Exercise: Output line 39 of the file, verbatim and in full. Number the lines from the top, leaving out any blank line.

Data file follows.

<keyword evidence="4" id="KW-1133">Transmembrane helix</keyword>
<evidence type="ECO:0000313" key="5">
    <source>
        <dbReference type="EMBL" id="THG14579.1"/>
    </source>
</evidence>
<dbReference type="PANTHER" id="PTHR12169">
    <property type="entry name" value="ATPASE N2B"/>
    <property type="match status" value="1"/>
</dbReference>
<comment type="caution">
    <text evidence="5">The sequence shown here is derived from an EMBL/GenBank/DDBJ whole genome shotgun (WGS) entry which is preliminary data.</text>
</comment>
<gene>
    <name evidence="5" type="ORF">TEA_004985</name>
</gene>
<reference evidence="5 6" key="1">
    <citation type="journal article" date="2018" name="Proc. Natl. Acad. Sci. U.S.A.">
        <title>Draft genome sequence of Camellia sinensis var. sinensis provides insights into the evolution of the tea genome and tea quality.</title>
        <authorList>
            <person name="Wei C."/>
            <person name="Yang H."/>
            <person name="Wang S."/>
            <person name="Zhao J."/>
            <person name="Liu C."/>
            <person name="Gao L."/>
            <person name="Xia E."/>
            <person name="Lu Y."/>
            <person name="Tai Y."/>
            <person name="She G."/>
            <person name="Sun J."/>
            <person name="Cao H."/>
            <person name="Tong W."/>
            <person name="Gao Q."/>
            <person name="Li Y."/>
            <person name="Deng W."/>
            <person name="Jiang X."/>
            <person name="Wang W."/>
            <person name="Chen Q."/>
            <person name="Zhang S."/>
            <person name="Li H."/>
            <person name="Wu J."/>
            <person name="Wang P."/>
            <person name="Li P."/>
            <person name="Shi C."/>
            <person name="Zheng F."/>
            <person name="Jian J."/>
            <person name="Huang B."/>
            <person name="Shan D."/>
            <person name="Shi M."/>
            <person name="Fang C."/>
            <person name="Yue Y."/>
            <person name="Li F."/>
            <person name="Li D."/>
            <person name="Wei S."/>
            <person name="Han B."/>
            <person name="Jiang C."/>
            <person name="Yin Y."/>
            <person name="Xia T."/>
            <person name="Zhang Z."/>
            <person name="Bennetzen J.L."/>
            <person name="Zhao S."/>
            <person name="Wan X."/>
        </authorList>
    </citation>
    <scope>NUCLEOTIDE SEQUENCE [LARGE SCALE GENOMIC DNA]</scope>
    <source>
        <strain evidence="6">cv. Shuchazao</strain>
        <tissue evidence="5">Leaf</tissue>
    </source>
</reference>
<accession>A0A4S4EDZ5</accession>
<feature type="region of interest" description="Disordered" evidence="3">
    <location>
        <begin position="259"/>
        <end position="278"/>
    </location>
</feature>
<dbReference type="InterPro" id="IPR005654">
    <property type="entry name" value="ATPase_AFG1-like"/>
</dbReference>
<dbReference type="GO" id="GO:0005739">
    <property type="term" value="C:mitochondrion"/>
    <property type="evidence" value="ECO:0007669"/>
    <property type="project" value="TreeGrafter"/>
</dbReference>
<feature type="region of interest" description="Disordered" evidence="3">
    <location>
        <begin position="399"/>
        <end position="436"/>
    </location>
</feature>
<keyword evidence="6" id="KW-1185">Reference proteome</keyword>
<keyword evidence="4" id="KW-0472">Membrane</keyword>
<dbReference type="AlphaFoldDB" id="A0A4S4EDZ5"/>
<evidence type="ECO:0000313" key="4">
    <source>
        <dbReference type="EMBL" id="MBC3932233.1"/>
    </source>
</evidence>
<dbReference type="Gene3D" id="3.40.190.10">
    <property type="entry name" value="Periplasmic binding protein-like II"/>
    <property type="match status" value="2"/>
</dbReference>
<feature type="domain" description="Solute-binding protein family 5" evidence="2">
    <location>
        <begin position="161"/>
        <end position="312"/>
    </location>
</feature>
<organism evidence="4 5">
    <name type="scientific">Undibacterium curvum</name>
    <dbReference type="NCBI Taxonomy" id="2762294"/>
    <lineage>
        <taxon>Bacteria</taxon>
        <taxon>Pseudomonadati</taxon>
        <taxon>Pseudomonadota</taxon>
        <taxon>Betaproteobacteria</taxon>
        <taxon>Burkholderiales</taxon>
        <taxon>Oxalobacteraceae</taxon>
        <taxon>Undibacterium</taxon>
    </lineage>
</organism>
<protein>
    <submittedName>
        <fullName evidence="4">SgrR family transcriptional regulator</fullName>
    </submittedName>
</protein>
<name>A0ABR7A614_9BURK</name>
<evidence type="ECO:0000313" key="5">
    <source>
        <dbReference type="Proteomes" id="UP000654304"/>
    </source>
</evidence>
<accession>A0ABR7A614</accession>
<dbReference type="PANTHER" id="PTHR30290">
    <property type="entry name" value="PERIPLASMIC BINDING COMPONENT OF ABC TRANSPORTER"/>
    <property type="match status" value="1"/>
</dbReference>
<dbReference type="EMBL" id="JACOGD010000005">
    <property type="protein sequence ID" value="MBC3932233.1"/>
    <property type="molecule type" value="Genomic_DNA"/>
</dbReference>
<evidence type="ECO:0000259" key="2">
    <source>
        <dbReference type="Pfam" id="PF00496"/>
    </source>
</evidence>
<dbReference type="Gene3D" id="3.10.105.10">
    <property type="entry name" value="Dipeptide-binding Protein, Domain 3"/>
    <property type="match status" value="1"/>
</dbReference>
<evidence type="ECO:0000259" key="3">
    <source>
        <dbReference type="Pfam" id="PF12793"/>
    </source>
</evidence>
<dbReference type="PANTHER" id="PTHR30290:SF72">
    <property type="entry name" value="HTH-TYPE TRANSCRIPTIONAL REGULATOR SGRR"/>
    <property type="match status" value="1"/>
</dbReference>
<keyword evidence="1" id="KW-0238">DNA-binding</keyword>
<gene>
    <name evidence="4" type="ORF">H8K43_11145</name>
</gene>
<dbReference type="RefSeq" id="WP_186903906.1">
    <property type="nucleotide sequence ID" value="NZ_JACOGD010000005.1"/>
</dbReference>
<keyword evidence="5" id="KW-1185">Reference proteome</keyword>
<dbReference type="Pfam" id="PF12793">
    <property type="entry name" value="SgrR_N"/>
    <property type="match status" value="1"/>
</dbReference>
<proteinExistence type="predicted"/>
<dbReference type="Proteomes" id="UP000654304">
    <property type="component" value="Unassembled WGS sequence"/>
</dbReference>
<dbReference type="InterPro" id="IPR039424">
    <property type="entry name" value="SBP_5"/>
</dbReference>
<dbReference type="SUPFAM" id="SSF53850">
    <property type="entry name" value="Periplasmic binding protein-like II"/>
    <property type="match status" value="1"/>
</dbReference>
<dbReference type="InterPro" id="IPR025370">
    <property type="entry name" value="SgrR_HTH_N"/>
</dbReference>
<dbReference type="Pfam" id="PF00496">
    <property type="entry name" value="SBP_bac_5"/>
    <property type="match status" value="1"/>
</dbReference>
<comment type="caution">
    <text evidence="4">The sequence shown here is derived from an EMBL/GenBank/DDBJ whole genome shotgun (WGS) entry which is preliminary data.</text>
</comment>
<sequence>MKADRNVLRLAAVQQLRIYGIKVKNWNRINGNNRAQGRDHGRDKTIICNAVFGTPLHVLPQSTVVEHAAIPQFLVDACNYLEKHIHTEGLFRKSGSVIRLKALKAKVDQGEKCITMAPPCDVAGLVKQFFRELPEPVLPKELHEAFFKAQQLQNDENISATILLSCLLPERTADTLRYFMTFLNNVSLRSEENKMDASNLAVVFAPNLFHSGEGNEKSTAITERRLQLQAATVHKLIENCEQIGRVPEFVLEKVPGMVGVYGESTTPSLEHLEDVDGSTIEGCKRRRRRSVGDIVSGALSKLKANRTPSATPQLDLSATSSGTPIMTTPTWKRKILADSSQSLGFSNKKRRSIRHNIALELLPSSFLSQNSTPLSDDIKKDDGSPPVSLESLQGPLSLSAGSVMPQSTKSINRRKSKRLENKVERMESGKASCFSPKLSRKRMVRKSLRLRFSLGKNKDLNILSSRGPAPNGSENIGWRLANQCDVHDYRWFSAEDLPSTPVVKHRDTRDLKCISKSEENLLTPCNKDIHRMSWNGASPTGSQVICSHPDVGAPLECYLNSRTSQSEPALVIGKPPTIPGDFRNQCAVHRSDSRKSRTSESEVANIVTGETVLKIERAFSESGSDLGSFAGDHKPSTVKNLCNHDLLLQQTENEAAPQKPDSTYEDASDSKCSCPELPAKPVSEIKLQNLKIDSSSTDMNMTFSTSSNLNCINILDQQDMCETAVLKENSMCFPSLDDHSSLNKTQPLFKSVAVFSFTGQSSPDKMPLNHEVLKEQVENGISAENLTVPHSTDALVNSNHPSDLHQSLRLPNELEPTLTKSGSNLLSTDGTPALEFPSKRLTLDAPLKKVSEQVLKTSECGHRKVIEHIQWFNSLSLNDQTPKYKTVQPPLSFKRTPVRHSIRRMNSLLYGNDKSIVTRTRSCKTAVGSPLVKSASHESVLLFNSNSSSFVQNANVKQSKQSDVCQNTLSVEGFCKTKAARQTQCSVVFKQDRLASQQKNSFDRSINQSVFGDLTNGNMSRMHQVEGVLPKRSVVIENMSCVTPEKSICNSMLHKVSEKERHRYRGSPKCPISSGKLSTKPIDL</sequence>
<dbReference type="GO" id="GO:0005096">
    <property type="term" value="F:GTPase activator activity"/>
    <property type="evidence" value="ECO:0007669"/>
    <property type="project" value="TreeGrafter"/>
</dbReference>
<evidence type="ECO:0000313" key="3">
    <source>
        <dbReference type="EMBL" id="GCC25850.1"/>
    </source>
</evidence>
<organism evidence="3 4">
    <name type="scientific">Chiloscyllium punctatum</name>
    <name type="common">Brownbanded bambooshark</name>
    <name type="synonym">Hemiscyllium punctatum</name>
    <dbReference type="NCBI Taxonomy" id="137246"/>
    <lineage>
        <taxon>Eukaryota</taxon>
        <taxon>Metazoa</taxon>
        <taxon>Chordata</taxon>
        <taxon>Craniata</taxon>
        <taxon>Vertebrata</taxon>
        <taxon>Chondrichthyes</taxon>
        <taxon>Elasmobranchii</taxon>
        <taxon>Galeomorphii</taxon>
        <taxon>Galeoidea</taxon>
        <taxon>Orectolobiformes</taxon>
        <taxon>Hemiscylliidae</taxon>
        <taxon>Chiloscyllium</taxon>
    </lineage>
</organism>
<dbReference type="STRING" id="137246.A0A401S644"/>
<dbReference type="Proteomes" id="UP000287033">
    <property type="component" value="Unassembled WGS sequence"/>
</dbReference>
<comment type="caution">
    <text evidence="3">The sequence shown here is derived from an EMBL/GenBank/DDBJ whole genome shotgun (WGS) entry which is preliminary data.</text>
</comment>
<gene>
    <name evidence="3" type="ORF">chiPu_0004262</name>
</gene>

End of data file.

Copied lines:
            <person name="Chen Q."/>